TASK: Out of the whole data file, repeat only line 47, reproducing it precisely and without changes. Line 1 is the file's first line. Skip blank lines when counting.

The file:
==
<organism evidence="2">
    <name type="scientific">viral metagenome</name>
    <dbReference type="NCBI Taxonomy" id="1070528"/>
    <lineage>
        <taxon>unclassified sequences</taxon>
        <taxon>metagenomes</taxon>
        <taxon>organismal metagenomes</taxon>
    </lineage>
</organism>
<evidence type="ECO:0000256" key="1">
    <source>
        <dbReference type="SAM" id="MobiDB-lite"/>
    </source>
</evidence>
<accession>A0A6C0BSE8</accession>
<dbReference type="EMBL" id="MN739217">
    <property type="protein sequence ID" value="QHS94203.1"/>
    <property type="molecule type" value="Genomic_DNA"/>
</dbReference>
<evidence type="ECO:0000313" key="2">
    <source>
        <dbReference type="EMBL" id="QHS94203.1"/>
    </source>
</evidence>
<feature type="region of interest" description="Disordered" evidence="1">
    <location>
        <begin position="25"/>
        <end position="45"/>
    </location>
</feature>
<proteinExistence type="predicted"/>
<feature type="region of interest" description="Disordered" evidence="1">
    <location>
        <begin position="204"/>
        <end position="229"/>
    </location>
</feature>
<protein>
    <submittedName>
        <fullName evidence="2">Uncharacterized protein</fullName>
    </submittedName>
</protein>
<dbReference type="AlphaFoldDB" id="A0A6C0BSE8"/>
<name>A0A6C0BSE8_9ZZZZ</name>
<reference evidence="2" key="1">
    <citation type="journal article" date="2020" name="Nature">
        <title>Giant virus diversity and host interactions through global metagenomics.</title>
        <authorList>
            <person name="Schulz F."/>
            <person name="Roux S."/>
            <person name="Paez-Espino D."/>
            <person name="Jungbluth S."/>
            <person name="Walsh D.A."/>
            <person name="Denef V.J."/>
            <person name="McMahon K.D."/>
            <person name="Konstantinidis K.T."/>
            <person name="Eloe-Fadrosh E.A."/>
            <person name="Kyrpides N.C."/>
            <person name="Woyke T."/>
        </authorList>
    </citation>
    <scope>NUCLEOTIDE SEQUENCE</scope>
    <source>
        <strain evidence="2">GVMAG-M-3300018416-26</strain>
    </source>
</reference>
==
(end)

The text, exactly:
        <title>Giant virus diversity and host interactions through global metagenomics.</title>